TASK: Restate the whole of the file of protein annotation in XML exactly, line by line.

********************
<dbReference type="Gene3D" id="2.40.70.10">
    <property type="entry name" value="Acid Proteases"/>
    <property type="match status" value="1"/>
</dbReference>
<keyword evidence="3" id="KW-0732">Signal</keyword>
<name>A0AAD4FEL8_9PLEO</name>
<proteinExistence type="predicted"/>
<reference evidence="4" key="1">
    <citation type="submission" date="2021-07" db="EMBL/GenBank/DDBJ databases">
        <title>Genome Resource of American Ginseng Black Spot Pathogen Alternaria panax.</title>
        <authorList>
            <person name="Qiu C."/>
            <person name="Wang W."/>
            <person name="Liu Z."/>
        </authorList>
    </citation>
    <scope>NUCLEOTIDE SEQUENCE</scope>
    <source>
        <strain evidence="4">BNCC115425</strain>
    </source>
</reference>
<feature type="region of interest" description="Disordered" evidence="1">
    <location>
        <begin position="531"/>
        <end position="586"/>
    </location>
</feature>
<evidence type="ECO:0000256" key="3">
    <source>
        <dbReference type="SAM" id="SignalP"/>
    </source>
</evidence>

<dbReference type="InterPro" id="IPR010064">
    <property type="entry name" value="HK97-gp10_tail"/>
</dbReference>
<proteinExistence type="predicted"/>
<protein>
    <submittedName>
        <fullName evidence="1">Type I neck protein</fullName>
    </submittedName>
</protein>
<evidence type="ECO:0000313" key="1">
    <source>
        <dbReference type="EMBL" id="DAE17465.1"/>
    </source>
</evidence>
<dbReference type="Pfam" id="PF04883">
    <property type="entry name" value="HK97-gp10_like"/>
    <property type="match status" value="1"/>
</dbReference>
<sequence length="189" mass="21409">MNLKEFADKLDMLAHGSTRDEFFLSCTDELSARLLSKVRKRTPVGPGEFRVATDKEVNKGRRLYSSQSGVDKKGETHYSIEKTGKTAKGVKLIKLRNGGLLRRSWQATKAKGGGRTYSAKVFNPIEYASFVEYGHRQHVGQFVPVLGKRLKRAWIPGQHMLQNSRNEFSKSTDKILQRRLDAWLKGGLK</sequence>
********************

<dbReference type="Gene3D" id="2.40.70.10">
    <property type="entry name" value="Acid Proteases"/>
    <property type="match status" value="1"/>
</dbReference>
<keyword evidence="3" id="KW-0732">Signal</keyword>
<name>A0AAD4FEL8_9PLEO</name>
<proteinExistence type="predicted"/>
<reference evidence="4" key="1">
    <citation type="submission" date="2021-07" db="EMBL/GenBank/DDBJ databases">
        <title>Genome Resource of American Ginseng Black Spot Pathogen Alternaria panax.</title>
        <authorList>
            <person name="Qiu C."/>
            <person name="Wang W."/>
            <person name="Liu Z."/>
        </authorList>
    </citation>
    <scope>NUCLEOTIDE SEQUENCE</scope>
    <source>
        <strain evidence="4">BNCC115425</strain>
    </source>
</reference>
<feature type="region of interest" description="Disordered" evidence="1">
    <location>
        <begin position="531"/>
        <end position="586"/>
    </location>
</feature>
<evidence type="ECO:0000256" key="3">
    <source>
        <dbReference type="SAM" id="SignalP"/>
    </source>
</evidence>

<dbReference type="InterPro" id="IPR010064">
    <property type="entry name" value="HK97-gp10_tail"/>
</dbReference>
<proteinExistence type="predicted"/>
<protein>
    <submittedName>
        <fullName evidence="1">Type I neck protein</fullName>
    </submittedName>
</protein>
<evidence type="ECO:0000313" key="1">
    <source>
        <dbReference type="EMBL" id="DAE17465.1"/>
    </source>
</evidence>
<dbReference type="Pfam" id="PF04883">
    <property type="entry name" value="HK97-gp10_like"/>
    <property type="match status" value="1"/>
</dbReference>
<sequence length="189" mass="21409">MNLKEFADKLDMLAHGSTRDEFFLSCTDELSARLLSKVRKRTPVGPGEFRVATDKEVNKGRRLYSSQSGVDKKGETHYSIEKTGKTAKGVKLIKLRNGGLLRRSWQATKAKGGGRTYSAKVFNPIEYASFVEYGHRQHVGQFVPVLGKRLKRAWIPGQHMLQNSRNEFSKSTDKILQRRLDAWLKGGLK</sequence>